Baseball interest continues as draft nears

In the spring of 1997, not all that long ago, Ole Miss went 6-24 in SEC play and 22-31 overall. Not much was said by many after that horrific season. Now with back to back Sunday runs in Hoover and Coral Gables, baseball's the talk of the board.

And coffee shops and living rooms and on campus, too. Ole Miss baseball, for a couple of decades not much more than an afterthought, has become front page news.

It appears most aren't happy the Rebels won 39 games and were one of the last two teams standing at the SEC Tournament and the NCAA Regional. I consider that a good thing, if it's approached in a healthy way.

It means fans care, that they have invested in the program, and that baseball has become a big deal here. It wasn't in 1997.

It had been in the past with four College World Series teams, the last one in 1972 under Jake Gibbs. It was in 1995 when Don Kessinger led Ole Miss to a Sunday Regional final day at Florida State. It was to a lesser extent by the time Pat Harrison took the Rebs to a Regional at Texas A&M in 1999 but didn't advance, going 1-2.

Until the start of the new century it was hit and miss, mostly miss, for the Diamond Rebs. Just getting to the SEC Tournament was a huge accomplishment. Now it's a given, although this year getting in did come down to the final day of the regular season.

Sunday reminded me a lot of 1995 at FSU. The format then was eight six-team tournaments, and the entire field was just 48 teams. Win the Regional and you were Omaha bound.

The Rebels had put themselves in a hole on day one, losing to Old Dominion, but beat Troy State on day two to survive. On day three, the Rebels beat Central Florida and Old Dominion to advance to Sunday. But they had to beat the Seminoles twice to move on to the CWS.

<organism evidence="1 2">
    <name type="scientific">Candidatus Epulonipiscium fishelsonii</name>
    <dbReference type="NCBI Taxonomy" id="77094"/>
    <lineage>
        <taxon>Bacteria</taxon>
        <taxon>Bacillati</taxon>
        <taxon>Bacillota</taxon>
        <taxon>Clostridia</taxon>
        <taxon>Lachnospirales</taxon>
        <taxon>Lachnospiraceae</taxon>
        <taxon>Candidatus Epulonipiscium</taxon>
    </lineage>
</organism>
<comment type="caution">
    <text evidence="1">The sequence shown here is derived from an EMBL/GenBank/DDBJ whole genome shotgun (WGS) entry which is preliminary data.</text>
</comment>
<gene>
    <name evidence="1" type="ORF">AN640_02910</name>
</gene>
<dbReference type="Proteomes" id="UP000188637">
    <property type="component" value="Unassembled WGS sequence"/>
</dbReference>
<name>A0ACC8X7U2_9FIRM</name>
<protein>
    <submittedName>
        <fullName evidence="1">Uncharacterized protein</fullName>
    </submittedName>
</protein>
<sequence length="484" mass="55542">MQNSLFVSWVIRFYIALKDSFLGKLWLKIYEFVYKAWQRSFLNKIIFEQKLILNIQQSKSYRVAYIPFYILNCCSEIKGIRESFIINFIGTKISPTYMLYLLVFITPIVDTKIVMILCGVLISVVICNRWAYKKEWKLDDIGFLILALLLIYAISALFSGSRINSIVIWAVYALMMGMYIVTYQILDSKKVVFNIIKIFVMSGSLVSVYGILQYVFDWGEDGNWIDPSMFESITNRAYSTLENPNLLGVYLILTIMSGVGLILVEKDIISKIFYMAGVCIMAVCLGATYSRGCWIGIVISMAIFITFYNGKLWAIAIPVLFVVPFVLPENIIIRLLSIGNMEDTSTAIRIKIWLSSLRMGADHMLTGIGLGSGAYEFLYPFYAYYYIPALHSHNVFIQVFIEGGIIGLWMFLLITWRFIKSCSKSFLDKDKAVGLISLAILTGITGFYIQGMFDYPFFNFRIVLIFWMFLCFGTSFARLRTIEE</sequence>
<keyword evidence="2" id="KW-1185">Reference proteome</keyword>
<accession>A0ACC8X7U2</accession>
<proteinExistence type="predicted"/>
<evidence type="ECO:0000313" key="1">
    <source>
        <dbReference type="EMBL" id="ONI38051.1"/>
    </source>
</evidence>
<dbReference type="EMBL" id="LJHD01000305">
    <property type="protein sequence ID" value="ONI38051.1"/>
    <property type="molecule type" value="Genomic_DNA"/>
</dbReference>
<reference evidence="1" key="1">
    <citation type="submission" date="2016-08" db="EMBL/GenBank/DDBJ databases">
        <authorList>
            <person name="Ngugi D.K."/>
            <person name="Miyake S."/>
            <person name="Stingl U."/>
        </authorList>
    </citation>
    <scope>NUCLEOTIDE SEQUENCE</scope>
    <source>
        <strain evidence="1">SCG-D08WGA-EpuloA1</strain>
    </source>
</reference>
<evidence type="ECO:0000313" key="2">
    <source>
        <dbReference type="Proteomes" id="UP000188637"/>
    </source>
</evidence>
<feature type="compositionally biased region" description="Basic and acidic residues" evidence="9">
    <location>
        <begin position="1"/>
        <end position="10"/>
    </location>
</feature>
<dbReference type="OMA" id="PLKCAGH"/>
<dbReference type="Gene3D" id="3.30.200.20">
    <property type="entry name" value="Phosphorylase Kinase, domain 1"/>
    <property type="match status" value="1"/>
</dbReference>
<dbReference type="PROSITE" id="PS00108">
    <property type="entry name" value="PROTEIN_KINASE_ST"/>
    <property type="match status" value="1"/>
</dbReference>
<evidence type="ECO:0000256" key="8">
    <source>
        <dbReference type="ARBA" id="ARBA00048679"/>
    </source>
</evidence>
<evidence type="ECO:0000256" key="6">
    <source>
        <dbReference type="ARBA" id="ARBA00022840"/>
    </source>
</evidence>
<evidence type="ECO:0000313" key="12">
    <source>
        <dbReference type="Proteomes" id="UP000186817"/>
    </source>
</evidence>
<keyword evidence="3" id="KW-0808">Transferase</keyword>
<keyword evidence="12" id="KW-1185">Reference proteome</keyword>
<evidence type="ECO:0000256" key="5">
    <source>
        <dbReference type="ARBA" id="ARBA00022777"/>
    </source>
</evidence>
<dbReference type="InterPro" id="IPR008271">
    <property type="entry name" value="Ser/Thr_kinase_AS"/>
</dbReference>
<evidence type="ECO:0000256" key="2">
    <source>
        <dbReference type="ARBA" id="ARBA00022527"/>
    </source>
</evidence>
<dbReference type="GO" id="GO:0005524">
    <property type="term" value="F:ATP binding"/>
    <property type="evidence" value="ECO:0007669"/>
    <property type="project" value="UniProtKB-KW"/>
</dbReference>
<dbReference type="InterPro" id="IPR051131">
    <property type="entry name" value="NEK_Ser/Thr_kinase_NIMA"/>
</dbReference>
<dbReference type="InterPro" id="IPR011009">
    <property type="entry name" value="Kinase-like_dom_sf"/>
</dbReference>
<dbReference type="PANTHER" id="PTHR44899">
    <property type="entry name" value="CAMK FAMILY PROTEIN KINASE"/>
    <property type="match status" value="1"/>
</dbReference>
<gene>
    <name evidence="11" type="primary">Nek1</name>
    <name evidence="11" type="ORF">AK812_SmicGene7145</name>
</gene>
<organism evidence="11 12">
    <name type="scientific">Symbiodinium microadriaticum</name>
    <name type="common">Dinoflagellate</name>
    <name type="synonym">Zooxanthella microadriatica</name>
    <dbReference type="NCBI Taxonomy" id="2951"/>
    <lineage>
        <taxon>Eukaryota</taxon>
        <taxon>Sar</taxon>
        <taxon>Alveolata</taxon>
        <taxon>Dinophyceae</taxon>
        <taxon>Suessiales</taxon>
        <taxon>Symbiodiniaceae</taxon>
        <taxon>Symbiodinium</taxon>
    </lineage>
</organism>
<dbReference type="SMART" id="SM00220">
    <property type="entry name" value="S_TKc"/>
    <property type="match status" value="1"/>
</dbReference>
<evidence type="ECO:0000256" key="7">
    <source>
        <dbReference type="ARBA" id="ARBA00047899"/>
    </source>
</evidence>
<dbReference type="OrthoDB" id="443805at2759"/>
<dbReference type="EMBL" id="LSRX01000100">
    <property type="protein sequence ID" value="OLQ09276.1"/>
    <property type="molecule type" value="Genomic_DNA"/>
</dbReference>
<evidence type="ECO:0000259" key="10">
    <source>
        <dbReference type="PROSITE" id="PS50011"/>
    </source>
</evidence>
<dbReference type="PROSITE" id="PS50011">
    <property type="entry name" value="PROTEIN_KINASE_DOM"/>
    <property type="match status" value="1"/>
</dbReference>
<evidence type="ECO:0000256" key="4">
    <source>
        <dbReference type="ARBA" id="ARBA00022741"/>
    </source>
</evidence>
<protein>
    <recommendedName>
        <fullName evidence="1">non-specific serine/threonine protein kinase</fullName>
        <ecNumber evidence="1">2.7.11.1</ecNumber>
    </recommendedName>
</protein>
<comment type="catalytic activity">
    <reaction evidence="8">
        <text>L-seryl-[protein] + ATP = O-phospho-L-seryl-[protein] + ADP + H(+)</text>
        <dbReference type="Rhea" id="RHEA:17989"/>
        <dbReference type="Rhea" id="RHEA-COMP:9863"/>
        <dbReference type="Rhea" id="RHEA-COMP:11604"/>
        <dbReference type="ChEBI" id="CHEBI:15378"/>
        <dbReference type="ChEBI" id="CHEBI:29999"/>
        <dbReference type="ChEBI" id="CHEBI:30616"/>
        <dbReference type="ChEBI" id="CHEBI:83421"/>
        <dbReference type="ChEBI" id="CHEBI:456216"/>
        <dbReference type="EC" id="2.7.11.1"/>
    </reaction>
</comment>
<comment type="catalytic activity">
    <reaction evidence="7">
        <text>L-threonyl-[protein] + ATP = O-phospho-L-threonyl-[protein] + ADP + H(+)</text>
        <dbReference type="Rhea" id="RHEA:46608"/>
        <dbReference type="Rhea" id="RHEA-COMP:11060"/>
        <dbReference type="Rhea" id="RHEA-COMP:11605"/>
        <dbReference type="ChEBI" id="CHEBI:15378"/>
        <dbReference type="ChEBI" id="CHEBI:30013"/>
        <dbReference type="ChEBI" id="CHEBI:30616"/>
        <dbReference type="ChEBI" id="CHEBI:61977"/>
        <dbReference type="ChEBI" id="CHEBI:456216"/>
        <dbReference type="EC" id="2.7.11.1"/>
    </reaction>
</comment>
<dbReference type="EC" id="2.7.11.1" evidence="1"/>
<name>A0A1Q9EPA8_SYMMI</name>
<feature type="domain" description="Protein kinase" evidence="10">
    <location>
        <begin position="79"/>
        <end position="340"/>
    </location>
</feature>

FSU won the first and only game 13-1. As I said, Sunday vs. Miami reminded me of that day in Tallahassee.

The Rebels were creating some baseball excitement and interest back then, but nothing like now. The ballpark home of the Rebs will seat twice as many next year. Construction is coming along and will increase at a rapid pace now that the season is officially over.

There are still a few club seats for sale out of the nearly 900 available. But less than a hundred remain.

The 3,000-seat grandstand sold out the past three seasons. With 6,000 seats next season, there should be room for all who want to purchase them at this point.

The Rebs aren't heading into their expanded, renovated, upgraded stadium on a rocket. They‘ve leveled off a bit, but every program goes through years some might consider down.

If this year's Hoover and Coral Gables finalist team was in that category, then Ole Miss baseball is certainly healthy, and the future will be fun for fans to be a part of.

Thursday will begin to clear up some of what next year's team might look like. Of course not many players selected later this week in the MLB draft will make their decisions at that time.

The questions this time of year are always about who will leave or stay and which incoming players will be drafted.

Ole Miss has had an unusual amount of success this era in keeping drafted recruits in the fold. It was something Bianco's immediate predecessors had difficulty with, often losing at least two or three key recruits before they ever put on a Rebel uniform.

So with another season in the books, we begin to sort out next season as early as later this week. And fans will surely be keeping up in record numbers.


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